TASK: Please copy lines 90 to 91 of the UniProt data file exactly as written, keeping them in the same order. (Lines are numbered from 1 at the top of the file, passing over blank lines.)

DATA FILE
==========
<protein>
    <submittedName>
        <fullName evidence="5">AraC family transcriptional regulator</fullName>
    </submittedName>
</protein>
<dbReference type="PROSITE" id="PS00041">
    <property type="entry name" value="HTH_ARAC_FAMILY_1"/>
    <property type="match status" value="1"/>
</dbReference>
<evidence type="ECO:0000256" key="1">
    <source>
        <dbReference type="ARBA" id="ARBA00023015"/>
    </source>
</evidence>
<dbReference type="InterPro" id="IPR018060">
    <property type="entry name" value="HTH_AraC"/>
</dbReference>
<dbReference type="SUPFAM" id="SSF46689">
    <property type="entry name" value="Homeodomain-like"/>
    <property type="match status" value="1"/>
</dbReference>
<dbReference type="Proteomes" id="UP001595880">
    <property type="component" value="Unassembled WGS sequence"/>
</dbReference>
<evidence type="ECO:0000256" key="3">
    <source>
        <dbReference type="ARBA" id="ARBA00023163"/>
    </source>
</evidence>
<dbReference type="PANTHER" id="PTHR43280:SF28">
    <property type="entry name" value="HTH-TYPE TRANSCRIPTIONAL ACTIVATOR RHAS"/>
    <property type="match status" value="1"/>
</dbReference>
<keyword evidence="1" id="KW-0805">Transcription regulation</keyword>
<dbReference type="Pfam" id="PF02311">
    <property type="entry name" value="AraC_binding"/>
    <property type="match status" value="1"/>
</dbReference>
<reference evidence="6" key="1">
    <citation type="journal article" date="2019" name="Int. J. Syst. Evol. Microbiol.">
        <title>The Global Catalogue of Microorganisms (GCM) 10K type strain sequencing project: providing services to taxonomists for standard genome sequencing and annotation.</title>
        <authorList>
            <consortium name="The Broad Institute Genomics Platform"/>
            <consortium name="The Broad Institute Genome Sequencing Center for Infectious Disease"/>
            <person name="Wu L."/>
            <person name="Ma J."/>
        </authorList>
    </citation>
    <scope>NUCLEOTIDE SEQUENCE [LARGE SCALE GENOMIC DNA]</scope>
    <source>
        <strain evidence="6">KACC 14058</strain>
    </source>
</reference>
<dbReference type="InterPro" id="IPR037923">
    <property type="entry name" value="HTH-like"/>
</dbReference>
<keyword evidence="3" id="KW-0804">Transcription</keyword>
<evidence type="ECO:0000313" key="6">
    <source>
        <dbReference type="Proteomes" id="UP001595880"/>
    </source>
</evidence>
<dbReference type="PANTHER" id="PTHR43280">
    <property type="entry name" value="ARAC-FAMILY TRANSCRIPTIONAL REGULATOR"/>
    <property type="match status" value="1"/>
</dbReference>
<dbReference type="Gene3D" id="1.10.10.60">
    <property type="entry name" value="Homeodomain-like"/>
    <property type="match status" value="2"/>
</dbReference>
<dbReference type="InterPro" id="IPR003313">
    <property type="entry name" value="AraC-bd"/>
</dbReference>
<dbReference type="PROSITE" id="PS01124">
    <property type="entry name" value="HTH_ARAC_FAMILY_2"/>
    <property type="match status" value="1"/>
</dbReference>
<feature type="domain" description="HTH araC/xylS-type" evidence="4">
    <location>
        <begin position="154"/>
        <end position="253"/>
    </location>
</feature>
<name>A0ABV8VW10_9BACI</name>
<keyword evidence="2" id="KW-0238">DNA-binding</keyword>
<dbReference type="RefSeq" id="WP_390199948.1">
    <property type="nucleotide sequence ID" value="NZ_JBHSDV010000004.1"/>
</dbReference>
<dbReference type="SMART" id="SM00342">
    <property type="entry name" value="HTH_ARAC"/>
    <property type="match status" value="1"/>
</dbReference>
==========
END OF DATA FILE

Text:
    <property type="entry name" value="HTH_ARAC"/>
    <property type="match status" value="1"/>